Don’t overlook resistant ryegrass threat

Herbicide resistance in ryegrass is an increasing problem in arable rotations and growers can’t afford to overlook the threat this spring, experts advise.

Results from a new Rothamsted Research study [see panel] show that 70% of Italian ryegrass samples, “semi-randomly” collected from 50 farms, were resistant to diclofop (as in Tigress Ultra) and/or tralkoxydim, while 36% were resistant to fluazifop (as in Fusilade). Cycloxydim (eg, Laser) and pinoxaden (Axial) were significantly less affected, with about 20% of samples showing resistance to either active, says Rothamsted’s Stephen Moss.

While likely to overestimate actual field resistance levels, the findings are an early warning for growers to manage herbicide performance carefully. “In general, if you get resistance to diclofop, you virtually always get resistance to tralkoxydim, or vice versa. So, you’re highly unlikely to get around resistance by changing from one to the other,” Dr Moss says.

But there is a strong difference between fops, dims and dens, all of which have the same ACCase inhibitor mode of action. Fops and dims are affected by the most common enhanced metabolic resistance (EMR), and at present this has not been found to affect pinoxaden. “Pinoxaden used in cereals will control most populations that are resistant to fops and dims.”

But Dr Moss warns that the less common, but potentially more problematic, target site resistance has been found to affect all active ingredients, including pinoxaden and cycloxydim, so growers should not rely too heavily on those forms of chemistry alone.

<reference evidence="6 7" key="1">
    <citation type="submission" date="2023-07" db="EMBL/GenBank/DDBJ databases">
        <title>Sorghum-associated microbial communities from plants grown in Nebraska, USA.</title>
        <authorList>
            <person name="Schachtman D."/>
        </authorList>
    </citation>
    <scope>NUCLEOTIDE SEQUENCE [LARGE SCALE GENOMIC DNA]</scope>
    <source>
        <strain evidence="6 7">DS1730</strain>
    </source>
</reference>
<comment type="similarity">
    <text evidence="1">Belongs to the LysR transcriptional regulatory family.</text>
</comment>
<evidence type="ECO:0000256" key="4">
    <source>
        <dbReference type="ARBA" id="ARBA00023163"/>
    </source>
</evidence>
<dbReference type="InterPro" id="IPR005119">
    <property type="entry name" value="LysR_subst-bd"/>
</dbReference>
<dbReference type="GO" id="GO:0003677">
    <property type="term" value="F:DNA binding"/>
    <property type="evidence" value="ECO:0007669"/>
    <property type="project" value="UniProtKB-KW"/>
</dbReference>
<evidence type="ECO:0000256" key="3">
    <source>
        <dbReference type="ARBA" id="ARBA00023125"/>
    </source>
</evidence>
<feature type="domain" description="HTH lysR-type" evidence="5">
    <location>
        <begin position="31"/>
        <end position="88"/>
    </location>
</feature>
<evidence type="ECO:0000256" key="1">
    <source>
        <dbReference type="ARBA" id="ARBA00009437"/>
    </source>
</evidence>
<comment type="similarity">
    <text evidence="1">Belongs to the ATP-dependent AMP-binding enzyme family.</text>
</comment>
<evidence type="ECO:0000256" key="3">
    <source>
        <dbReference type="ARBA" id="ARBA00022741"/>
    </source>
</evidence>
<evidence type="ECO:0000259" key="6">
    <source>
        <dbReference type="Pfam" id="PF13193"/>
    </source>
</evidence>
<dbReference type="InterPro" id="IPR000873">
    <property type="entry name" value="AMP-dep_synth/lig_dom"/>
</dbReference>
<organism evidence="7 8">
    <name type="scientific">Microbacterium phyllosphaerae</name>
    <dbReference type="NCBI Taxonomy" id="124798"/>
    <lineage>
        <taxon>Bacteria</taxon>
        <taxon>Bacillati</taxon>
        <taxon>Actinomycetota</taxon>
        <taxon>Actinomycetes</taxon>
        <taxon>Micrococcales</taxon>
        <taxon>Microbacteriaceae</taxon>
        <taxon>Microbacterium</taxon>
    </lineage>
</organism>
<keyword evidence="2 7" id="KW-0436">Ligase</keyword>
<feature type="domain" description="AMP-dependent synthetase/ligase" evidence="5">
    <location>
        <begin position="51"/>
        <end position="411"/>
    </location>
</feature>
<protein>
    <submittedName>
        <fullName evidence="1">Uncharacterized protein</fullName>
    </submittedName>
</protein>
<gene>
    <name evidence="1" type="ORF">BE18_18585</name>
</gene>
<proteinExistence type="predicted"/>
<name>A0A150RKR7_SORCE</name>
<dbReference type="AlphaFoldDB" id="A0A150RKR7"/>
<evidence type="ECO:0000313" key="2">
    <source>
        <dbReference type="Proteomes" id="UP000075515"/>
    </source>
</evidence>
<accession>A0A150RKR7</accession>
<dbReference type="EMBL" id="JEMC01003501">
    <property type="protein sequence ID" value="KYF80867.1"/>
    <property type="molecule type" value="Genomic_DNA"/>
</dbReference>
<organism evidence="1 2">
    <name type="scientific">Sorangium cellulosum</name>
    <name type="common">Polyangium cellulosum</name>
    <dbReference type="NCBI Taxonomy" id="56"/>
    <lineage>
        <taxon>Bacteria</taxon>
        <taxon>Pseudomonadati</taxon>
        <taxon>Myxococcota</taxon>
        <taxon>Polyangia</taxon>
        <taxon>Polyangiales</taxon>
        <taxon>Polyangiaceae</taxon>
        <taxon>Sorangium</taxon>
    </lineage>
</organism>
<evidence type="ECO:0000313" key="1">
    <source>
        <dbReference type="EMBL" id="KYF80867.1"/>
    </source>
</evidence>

Syngenta’s Jason Tatnell agrees. “With Axial we are seeing excellent control in the field in most cases, but you can’t ignore there is a selection pressure and resistance can develop if you don’t act appropriately.”


Spring advice

After a mild start to the year, prompting early weed and crop growth, Dr Moss advises growers to spray ryegrass as soon as conditions allow, particularly where enhanced metabolic resistance is present and fop or dim chemistry is planned. “The herbicide has a much better chance of working while the weed is small.”

He cautions against overreliance on any one form of chemistry, but suggests Axial is a good choice in cereals where EMR ryegrass is present, while in oilseed rape Laser or Aramo (tepraloxydim) are likely to be effective.

Many growers traditionally control ryegrass and oats together, so spraying early could mean you have to return later in the spring to take out late-emerging wild oats, Mr Tatnell adds.

Traditionally, ryegrass is a problem where grass was, or still is, in the rotation, but the Rothamsted study found this is not exclusively so. “We’re not quite sure where it is coming from,” Dr Moss says. “On some farms I think it has been at a low level for some time, but as resistance develops, you start to notice it more.

“So even if you don’t think you’ve got ryegrass, you’ve got to look out for it and make sure it is picked up early. It’s more competitive than blackgrass and populations can develop very fast. You don’t need many ryegrass plants to cause a problem about 5/sq m will give a 5% yield loss, compared with 12 blackgrass plants.”

Ryegrass resistance findings

  • 55 samples collected from 50 farms across England during 2006-07
  • 62% resistant to diclofop
  • 60% resistant to tralkoxydim
  • 70% resistant to diclofop and/or tralkoxydim
  • 18% resistant to pinoxaden
  • 36% resistant to fluazifop
  • 20% resistant to cycloxydim
  • Enhanced metabolic resistance affected fops and dims, but not den chemistry
  • The Rothamsted study was funded by Syngenta and HGCA and conducted by Reading University PhD student Rocio Alarcon-Reverte.

Ryegrass control

  • Control ryegrass as soon as possible
  • Get a resistance test done
  • Choose an appropriate herbicide
  • Use the recommended rate
  • Optimise application techniques


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